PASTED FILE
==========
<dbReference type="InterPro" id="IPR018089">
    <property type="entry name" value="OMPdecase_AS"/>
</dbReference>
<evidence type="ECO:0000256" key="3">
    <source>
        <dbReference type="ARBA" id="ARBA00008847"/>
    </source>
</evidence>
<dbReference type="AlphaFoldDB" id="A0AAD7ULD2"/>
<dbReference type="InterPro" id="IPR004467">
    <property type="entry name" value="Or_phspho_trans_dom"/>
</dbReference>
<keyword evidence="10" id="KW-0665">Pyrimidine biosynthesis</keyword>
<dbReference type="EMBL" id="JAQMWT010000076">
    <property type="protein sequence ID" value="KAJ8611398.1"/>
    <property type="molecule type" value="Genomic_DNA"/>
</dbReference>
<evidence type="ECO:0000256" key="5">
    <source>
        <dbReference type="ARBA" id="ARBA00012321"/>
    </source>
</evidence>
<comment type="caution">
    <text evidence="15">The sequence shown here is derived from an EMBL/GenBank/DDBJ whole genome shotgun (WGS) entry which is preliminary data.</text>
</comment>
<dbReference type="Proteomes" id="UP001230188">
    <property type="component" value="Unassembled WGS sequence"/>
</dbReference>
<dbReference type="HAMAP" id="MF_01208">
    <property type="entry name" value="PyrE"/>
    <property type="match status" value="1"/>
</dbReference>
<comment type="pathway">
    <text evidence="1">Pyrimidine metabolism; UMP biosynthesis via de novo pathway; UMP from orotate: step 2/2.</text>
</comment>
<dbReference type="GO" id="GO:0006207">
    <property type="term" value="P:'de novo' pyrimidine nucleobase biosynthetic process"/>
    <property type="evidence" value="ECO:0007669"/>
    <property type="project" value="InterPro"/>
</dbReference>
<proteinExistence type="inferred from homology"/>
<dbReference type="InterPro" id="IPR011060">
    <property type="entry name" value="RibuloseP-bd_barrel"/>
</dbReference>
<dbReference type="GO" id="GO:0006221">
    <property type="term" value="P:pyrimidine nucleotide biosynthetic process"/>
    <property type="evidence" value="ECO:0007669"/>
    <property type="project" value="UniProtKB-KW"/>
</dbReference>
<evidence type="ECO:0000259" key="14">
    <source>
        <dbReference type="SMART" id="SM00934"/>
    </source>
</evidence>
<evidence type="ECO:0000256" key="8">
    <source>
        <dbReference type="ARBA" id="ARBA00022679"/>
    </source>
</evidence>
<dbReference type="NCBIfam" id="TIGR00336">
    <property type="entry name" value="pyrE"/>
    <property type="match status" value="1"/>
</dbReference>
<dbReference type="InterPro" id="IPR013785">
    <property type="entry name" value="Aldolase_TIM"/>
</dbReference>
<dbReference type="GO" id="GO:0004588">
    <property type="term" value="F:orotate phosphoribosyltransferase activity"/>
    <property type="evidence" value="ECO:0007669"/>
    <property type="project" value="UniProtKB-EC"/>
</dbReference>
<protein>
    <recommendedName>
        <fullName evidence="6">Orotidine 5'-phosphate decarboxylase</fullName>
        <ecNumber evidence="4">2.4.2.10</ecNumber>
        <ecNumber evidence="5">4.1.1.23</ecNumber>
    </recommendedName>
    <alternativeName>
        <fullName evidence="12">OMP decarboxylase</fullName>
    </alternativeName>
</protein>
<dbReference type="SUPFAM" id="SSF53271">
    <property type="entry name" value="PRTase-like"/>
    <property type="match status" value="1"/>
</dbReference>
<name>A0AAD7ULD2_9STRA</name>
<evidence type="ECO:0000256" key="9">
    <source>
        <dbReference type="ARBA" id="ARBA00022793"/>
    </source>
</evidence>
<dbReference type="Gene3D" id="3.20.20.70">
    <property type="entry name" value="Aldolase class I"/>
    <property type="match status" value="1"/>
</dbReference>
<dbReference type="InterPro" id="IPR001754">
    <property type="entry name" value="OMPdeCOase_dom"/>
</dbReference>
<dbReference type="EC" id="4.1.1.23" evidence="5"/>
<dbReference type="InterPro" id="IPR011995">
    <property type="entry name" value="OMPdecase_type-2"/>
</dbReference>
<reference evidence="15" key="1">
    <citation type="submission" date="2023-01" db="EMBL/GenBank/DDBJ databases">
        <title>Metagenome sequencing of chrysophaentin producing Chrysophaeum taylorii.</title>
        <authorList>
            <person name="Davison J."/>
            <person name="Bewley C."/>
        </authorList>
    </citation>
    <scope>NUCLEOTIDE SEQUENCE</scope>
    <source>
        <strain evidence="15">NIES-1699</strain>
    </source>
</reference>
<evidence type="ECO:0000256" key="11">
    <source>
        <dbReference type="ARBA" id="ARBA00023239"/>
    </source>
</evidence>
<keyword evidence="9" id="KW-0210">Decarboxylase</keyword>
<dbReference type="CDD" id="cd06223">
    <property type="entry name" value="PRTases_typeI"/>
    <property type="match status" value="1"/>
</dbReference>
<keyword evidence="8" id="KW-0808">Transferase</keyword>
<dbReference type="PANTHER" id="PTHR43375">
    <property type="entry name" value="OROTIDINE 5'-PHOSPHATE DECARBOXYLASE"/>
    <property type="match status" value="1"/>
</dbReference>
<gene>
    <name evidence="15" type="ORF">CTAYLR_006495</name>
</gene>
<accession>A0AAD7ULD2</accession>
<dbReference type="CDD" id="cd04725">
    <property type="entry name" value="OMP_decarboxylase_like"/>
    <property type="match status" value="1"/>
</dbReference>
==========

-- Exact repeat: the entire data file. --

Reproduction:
<dbReference type="InterPro" id="IPR018089">
    <property type="entry name" value="OMPdecase_AS"/>
</dbReference>
<evidence type="ECO:0000256" key="3">
    <source>
        <dbReference type="ARBA" id="ARBA00008847"/>
    </source>
</evidence>
<dbReference type="AlphaFoldDB" id="A0AAD7ULD2"/>
<dbReference type="InterPro" id="IPR004467">
    <property type="entry name" value="Or_phspho_trans_dom"/>
</dbReference>
<keyword evidence="10" id="KW-0665">Pyrimidine biosynthesis</keyword>
<dbReference type="EMBL" id="JAQMWT010000076">
    <property type="protein sequence ID" value="KAJ8611398.1"/>
    <property type="molecule type" value="Genomic_DNA"/>
</dbReference>
<evidence type="ECO:0000256" key="5">
    <source>
        <dbReference type="ARBA" id="ARBA00012321"/>
    </source>
</evidence>
<comment type="caution">
    <text evidence="15">The sequence shown here is derived from an EMBL/GenBank/DDBJ whole genome shotgun (WGS) entry which is preliminary data.</text>
</comment>
<dbReference type="Proteomes" id="UP001230188">
    <property type="component" value="Unassembled WGS sequence"/>
</dbReference>
<dbReference type="HAMAP" id="MF_01208">
    <property type="entry name" value="PyrE"/>
    <property type="match status" value="1"/>
</dbReference>
<comment type="pathway">
    <text evidence="1">Pyrimidine metabolism; UMP biosynthesis via de novo pathway; UMP from orotate: step 2/2.</text>
</comment>
<dbReference type="GO" id="GO:0006207">
    <property type="term" value="P:'de novo' pyrimidine nucleobase biosynthetic process"/>
    <property type="evidence" value="ECO:0007669"/>
    <property type="project" value="InterPro"/>
</dbReference>
<proteinExistence type="inferred from homology"/>
<dbReference type="InterPro" id="IPR011060">
    <property type="entry name" value="RibuloseP-bd_barrel"/>
</dbReference>
<dbReference type="GO" id="GO:0006221">
    <property type="term" value="P:pyrimidine nucleotide biosynthetic process"/>
    <property type="evidence" value="ECO:0007669"/>
    <property type="project" value="UniProtKB-KW"/>
</dbReference>
<evidence type="ECO:0000259" key="14">
    <source>
        <dbReference type="SMART" id="SM00934"/>
    </source>
</evidence>
<evidence type="ECO:0000256" key="8">
    <source>
        <dbReference type="ARBA" id="ARBA00022679"/>
    </source>
</evidence>
<dbReference type="NCBIfam" id="TIGR00336">
    <property type="entry name" value="pyrE"/>
    <property type="match status" value="1"/>
</dbReference>
<dbReference type="InterPro" id="IPR013785">
    <property type="entry name" value="Aldolase_TIM"/>
</dbReference>
<dbReference type="GO" id="GO:0004588">
    <property type="term" value="F:orotate phosphoribosyltransferase activity"/>
    <property type="evidence" value="ECO:0007669"/>
    <property type="project" value="UniProtKB-EC"/>
</dbReference>
<protein>
    <recommendedName>
        <fullName evidence="6">Orotidine 5'-phosphate decarboxylase</fullName>
        <ecNumber evidence="4">2.4.2.10</ecNumber>
        <ecNumber evidence="5">4.1.1.23</ecNumber>
    </recommendedName>
    <alternativeName>
        <fullName evidence="12">OMP decarboxylase</fullName>
    </alternativeName>
</protein>
<dbReference type="SUPFAM" id="SSF53271">
    <property type="entry name" value="PRTase-like"/>
    <property type="match status" value="1"/>
</dbReference>
<name>A0AAD7ULD2_9STRA</name>
<evidence type="ECO:0000256" key="9">
    <source>
        <dbReference type="ARBA" id="ARBA00022793"/>
    </source>
</evidence>
<dbReference type="Gene3D" id="3.20.20.70">
    <property type="entry name" value="Aldolase class I"/>
    <property type="match status" value="1"/>
</dbReference>
<dbReference type="InterPro" id="IPR001754">
    <property type="entry name" value="OMPdeCOase_dom"/>
</dbReference>
<dbReference type="EC" id="4.1.1.23" evidence="5"/>
<dbReference type="InterPro" id="IPR011995">
    <property type="entry name" value="OMPdecase_type-2"/>
</dbReference>
<reference evidence="15" key="1">
    <citation type="submission" date="2023-01" db="EMBL/GenBank/DDBJ databases">
        <title>Metagenome sequencing of chrysophaentin producing Chrysophaeum taylorii.</title>
        <authorList>
            <person name="Davison J."/>
            <person name="Bewley C."/>
        </authorList>
    </citation>
    <scope>NUCLEOTIDE SEQUENCE</scope>
    <source>
        <strain evidence="15">NIES-1699</strain>
    </source>
</reference>
<evidence type="ECO:0000256" key="11">
    <source>
        <dbReference type="ARBA" id="ARBA00023239"/>
    </source>
</evidence>
<keyword evidence="9" id="KW-0210">Decarboxylase</keyword>
<dbReference type="CDD" id="cd06223">
    <property type="entry name" value="PRTases_typeI"/>
    <property type="match status" value="1"/>
</dbReference>
<keyword evidence="8" id="KW-0808">Transferase</keyword>
<dbReference type="PANTHER" id="PTHR43375">
    <property type="entry name" value="OROTIDINE 5'-PHOSPHATE DECARBOXYLASE"/>
    <property type="match status" value="1"/>
</dbReference>
<gene>
    <name evidence="15" type="ORF">CTAYLR_006495</name>
</gene>
<accession>A0AAD7ULD2</accession>
<dbReference type="CDD" id="cd04725">
    <property type="entry name" value="OMP_decarboxylase_like"/>
    <property type="match status" value="1"/>
</dbReference>